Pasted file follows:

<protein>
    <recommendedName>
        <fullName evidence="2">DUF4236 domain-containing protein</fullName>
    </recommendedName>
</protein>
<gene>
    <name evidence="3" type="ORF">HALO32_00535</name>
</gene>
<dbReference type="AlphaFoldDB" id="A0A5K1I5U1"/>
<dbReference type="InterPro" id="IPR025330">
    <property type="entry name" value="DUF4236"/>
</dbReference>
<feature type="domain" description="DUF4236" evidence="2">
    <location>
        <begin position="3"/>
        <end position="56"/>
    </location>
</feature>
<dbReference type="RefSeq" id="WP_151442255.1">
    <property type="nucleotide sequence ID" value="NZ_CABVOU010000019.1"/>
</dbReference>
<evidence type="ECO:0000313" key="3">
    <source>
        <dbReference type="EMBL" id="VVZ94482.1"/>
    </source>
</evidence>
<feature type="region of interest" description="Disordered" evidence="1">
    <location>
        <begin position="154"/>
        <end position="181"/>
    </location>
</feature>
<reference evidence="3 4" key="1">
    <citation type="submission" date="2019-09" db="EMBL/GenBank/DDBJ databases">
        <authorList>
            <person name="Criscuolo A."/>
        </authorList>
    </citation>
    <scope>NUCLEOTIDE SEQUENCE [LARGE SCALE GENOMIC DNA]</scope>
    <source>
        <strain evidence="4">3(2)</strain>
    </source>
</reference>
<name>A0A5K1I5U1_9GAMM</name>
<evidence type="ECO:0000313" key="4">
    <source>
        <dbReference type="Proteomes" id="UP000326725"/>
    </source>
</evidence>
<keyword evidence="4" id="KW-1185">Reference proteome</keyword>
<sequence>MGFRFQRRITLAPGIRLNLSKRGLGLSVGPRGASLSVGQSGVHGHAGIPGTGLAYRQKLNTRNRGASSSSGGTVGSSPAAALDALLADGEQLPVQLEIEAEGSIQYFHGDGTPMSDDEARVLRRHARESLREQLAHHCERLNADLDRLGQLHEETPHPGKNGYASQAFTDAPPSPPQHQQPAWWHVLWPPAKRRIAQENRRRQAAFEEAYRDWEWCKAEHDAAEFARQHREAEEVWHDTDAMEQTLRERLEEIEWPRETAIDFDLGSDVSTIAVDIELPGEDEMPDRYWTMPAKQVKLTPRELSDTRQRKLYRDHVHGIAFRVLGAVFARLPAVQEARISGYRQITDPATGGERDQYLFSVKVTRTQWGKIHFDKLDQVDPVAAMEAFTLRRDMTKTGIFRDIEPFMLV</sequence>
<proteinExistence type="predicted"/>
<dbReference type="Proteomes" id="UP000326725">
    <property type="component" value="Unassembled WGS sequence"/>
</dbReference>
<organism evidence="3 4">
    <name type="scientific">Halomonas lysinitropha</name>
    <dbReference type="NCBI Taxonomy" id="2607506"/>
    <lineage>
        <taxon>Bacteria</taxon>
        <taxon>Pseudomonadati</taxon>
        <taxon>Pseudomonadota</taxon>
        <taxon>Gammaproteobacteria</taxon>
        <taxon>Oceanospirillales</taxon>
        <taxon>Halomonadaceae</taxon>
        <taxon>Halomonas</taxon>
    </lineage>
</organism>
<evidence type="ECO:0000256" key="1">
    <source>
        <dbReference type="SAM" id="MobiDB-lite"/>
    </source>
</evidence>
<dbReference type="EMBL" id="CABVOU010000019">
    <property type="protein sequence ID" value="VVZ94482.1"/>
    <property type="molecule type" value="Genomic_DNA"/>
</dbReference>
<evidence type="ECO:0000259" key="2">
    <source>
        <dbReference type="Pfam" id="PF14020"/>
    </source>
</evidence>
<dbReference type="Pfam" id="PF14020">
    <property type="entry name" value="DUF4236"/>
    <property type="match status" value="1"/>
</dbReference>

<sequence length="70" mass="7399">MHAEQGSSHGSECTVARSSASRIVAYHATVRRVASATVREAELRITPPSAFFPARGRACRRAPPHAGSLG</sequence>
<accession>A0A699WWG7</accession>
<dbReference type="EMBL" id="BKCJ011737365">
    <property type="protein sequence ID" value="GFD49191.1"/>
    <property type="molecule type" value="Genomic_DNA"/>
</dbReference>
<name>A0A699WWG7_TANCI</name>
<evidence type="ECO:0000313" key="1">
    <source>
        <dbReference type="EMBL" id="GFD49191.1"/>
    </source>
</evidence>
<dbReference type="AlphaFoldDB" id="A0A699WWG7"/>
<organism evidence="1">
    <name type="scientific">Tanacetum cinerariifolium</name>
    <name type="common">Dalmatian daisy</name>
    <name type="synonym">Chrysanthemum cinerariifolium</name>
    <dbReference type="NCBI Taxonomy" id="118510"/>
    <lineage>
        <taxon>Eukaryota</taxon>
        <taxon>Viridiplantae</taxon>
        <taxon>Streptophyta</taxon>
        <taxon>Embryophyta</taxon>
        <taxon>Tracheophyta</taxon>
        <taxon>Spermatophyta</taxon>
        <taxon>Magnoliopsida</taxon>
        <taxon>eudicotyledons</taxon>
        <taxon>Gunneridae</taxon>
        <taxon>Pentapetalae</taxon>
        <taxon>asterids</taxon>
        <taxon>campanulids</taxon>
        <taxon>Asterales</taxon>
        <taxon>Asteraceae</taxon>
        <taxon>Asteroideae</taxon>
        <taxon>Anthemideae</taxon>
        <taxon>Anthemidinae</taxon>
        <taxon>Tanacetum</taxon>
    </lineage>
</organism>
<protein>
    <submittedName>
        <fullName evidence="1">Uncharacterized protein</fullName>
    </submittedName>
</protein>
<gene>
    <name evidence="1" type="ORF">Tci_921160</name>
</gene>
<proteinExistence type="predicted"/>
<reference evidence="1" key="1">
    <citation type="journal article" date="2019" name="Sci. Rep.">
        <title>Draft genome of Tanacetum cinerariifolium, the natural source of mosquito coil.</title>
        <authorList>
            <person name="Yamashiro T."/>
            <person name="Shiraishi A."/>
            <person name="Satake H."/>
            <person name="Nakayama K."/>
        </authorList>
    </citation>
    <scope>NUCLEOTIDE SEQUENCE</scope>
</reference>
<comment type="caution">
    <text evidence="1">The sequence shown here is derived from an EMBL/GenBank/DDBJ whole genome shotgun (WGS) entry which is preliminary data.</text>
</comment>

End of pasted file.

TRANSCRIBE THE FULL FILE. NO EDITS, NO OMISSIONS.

<protein>
    <recommendedName>
        <fullName evidence="2">DUF4236 domain-containing protein</fullName>
    </recommendedName>
</protein>
<gene>
    <name evidence="3" type="ORF">HALO32_00535</name>
</gene>
<dbReference type="AlphaFoldDB" id="A0A5K1I5U1"/>
<dbReference type="InterPro" id="IPR025330">
    <property type="entry name" value="DUF4236"/>
</dbReference>
<feature type="domain" description="DUF4236" evidence="2">
    <location>
        <begin position="3"/>
        <end position="56"/>
    </location>
</feature>
<dbReference type="RefSeq" id="WP_151442255.1">
    <property type="nucleotide sequence ID" value="NZ_CABVOU010000019.1"/>
</dbReference>
<evidence type="ECO:0000313" key="3">
    <source>
        <dbReference type="EMBL" id="VVZ94482.1"/>
    </source>
</evidence>
<feature type="region of interest" description="Disordered" evidence="1">
    <location>
        <begin position="154"/>
        <end position="181"/>
    </location>
</feature>
<reference evidence="3 4" key="1">
    <citation type="submission" date="2019-09" db="EMBL/GenBank/DDBJ databases">
        <authorList>
            <person name="Criscuolo A."/>
        </authorList>
    </citation>
    <scope>NUCLEOTIDE SEQUENCE [LARGE SCALE GENOMIC DNA]</scope>
    <source>
        <strain evidence="4">3(2)</strain>
    </source>
</reference>
<name>A0A5K1I5U1_9GAMM</name>
<evidence type="ECO:0000313" key="4">
    <source>
        <dbReference type="Proteomes" id="UP000326725"/>
    </source>
</evidence>
<keyword evidence="4" id="KW-1185">Reference proteome</keyword>
<sequence>MGFRFQRRITLAPGIRLNLSKRGLGLSVGPRGASLSVGQSGVHGHAGIPGTGLAYRQKLNTRNRGASSSSGGTVGSSPAAALDALLADGEQLPVQLEIEAEGSIQYFHGDGTPMSDDEARVLRRHARESLREQLAHHCERLNADLDRLGQLHEETPHPGKNGYASQAFTDAPPSPPQHQQPAWWHVLWPPAKRRIAQENRRRQAAFEEAYRDWEWCKAEHDAAEFARQHREAEEVWHDTDAMEQTLRERLEEIEWPRETAIDFDLGSDVSTIAVDIELPGEDEMPDRYWTMPAKQVKLTPRELSDTRQRKLYRDHVHGIAFRVLGAVFARLPAVQEARISGYRQITDPATGGERDQYLFSVKVTRTQWGKIHFDKLDQVDPVAAMEAFTLRRDMTKTGIFRDIEPFMLV</sequence>
<proteinExistence type="predicted"/>
<dbReference type="Proteomes" id="UP000326725">
    <property type="component" value="Unassembled WGS sequence"/>
</dbReference>
<organism evidence="3 4">
    <name type="scientific">Halomonas lysinitropha</name>
    <dbReference type="NCBI Taxonomy" id="2607506"/>
    <lineage>
        <taxon>Bacteria</taxon>
        <taxon>Pseudomonadati</taxon>
        <taxon>Pseudomonadota</taxon>
        <taxon>Gammaproteobacteria</taxon>
        <taxon>Oceanospirillales</taxon>
        <taxon>Halomonadaceae</taxon>
        <taxon>Halomonas</taxon>
    </lineage>
</organism>
<evidence type="ECO:0000256" key="1">
    <source>
        <dbReference type="SAM" id="MobiDB-lite"/>
    </source>
</evidence>
<dbReference type="EMBL" id="CABVOU010000019">
    <property type="protein sequence ID" value="VVZ94482.1"/>
    <property type="molecule type" value="Genomic_DNA"/>
</dbReference>
<evidence type="ECO:0000259" key="2">
    <source>
        <dbReference type="Pfam" id="PF14020"/>
    </source>
</evidence>
<dbReference type="Pfam" id="PF14020">
    <property type="entry name" value="DUF4236"/>
    <property type="match status" value="1"/>
</dbReference>

<sequence length="70" mass="7399">MHAEQGSSHGSECTVARSSASRIVAYHATVRRVASATVREAELRITPPSAFFPARGRACRRAPPHAGSLG</sequence>
<accession>A0A699WWG7</accession>
<dbReference type="EMBL" id="BKCJ011737365">
    <property type="protein sequence ID" value="GFD49191.1"/>
    <property type="molecule type" value="Genomic_DNA"/>
</dbReference>
<name>A0A699WWG7_TANCI</name>
<evidence type="ECO:0000313" key="1">
    <source>
        <dbReference type="EMBL" id="GFD49191.1"/>
    </source>
</evidence>
<dbReference type="AlphaFoldDB" id="A0A699WWG7"/>
<organism evidence="1">
    <name type="scientific">Tanacetum cinerariifolium</name>
    <name type="common">Dalmatian daisy</name>
    <name type="synonym">Chrysanthemum cinerariifolium</name>
    <dbReference type="NCBI Taxonomy" id="118510"/>
    <lineage>
        <taxon>Eukaryota</taxon>
        <taxon>Viridiplantae</taxon>
        <taxon>Streptophyta</taxon>
        <taxon>Embryophyta</taxon>
        <taxon>Tracheophyta</taxon>
        <taxon>Spermatophyta</taxon>
        <taxon>Magnoliopsida</taxon>
        <taxon>eudicotyledons</taxon>
        <taxon>Gunneridae</taxon>
        <taxon>Pentapetalae</taxon>
        <taxon>asterids</taxon>
        <taxon>campanulids</taxon>
        <taxon>Asterales</taxon>
        <taxon>Asteraceae</taxon>
        <taxon>Asteroideae</taxon>
        <taxon>Anthemideae</taxon>
        <taxon>Anthemidinae</taxon>
        <taxon>Tanacetum</taxon>
    </lineage>
</organism>
<protein>
    <submittedName>
        <fullName evidence="1">Uncharacterized protein</fullName>
    </submittedName>
</protein>
<gene>
    <name evidence="1" type="ORF">Tci_921160</name>
</gene>
<proteinExistence type="predicted"/>
<reference evidence="1" key="1">
    <citation type="journal article" date="2019" name="Sci. Rep.">
        <title>Draft genome of Tanacetum cinerariifolium, the natural source of mosquito coil.</title>
        <authorList>
            <person name="Yamashiro T."/>
            <person name="Shiraishi A."/>
            <person name="Satake H."/>
            <person name="Nakayama K."/>
        </authorList>
    </citation>
    <scope>NUCLEOTIDE SEQUENCE</scope>
</reference>
<comment type="caution">
    <text evidence="1">The sequence shown here is derived from an EMBL/GenBank/DDBJ whole genome shotgun (WGS) entry which is preliminary data.</text>
</comment>